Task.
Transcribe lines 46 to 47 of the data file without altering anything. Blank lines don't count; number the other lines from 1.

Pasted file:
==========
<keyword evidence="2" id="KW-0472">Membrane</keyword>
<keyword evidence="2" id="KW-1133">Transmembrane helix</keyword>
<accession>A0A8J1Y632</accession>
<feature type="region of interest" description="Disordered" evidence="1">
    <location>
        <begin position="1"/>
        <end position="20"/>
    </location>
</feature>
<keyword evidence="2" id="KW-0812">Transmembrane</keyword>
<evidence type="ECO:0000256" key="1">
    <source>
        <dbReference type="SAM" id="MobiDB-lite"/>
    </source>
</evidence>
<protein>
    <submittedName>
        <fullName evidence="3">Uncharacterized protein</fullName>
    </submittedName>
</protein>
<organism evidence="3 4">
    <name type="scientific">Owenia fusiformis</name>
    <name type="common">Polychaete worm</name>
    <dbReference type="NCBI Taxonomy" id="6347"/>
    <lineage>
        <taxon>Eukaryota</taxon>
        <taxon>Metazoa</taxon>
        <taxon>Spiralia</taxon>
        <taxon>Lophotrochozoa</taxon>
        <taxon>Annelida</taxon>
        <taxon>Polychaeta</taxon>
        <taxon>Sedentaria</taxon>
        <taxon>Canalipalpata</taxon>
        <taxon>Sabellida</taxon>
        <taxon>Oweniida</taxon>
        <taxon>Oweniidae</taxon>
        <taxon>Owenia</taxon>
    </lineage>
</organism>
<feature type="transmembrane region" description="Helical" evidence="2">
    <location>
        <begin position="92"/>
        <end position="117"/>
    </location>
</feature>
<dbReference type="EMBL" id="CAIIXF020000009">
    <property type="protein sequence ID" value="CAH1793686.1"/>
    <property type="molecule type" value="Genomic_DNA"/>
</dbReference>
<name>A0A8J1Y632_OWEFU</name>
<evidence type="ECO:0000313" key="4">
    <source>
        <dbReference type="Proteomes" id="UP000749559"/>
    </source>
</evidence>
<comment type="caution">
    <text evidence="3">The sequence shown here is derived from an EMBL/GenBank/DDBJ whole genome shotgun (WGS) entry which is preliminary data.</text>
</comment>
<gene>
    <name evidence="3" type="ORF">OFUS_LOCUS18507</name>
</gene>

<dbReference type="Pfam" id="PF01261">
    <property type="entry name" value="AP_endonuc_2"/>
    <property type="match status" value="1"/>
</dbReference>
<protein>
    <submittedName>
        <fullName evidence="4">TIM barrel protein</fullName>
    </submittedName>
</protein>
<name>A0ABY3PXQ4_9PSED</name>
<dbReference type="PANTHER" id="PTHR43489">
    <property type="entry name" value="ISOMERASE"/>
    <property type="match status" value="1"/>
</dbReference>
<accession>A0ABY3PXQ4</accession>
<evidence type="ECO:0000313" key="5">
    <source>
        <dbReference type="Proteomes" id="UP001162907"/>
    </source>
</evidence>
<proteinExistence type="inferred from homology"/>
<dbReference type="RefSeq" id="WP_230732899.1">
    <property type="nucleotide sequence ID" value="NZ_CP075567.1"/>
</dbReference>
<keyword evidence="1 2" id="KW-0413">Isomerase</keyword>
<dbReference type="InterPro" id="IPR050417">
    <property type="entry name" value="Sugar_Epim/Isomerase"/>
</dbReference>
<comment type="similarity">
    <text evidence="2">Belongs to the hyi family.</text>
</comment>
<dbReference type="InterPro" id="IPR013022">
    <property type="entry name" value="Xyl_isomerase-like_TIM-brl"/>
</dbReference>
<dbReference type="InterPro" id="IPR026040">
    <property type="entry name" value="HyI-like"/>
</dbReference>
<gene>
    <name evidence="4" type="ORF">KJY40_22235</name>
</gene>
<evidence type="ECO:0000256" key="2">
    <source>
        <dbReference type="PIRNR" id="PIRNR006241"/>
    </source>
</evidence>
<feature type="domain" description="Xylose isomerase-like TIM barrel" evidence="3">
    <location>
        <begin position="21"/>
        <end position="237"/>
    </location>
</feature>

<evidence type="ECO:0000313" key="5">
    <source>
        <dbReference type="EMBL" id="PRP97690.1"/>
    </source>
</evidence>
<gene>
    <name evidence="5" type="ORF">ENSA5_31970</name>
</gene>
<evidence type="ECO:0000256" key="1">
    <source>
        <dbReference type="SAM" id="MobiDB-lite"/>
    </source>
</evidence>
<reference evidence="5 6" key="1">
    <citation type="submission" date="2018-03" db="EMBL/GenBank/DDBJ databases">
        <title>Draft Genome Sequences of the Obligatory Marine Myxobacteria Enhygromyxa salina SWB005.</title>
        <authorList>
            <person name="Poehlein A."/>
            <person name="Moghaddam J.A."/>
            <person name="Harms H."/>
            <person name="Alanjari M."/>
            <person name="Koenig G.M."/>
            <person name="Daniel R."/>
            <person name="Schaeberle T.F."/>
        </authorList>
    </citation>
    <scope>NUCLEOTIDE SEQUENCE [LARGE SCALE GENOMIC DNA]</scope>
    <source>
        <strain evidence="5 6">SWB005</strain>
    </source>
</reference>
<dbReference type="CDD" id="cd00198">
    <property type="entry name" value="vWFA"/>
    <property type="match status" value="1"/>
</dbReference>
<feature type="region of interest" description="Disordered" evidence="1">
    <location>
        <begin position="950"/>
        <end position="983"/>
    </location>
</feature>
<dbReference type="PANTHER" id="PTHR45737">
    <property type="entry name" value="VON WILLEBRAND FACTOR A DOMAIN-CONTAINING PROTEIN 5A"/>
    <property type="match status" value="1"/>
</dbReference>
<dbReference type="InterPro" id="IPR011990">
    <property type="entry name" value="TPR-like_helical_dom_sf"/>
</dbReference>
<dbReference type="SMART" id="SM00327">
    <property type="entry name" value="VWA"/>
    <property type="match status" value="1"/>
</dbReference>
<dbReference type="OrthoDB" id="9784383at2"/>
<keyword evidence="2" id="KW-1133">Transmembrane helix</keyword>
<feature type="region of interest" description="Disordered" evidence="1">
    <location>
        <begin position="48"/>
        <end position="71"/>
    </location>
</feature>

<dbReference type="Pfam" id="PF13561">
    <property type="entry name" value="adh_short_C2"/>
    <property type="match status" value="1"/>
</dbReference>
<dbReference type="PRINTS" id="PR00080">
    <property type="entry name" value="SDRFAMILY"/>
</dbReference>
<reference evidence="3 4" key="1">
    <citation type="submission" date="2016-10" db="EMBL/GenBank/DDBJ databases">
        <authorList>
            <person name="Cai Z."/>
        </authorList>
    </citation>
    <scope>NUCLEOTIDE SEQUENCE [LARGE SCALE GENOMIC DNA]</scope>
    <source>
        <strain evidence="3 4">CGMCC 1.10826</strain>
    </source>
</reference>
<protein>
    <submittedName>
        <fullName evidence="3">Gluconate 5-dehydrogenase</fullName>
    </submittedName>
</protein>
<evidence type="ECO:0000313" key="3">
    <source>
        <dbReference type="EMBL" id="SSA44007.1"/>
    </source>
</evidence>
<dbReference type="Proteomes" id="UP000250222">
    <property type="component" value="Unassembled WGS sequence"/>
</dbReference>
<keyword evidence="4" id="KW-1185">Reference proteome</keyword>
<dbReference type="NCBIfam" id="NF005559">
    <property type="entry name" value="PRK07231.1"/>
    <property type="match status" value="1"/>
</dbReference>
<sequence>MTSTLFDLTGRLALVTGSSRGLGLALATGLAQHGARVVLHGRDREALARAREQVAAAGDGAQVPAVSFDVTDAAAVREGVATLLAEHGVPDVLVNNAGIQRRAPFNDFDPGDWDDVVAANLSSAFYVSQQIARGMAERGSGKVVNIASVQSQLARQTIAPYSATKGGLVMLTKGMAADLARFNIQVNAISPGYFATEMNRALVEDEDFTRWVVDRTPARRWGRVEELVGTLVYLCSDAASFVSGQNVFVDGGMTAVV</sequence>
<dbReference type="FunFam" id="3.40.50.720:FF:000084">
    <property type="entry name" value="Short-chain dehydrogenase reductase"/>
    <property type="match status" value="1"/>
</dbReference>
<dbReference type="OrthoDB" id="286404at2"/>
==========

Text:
<dbReference type="EMBL" id="CAIIXF020000009">
    <property type="protein sequence ID" value="CAH1793686.1"/>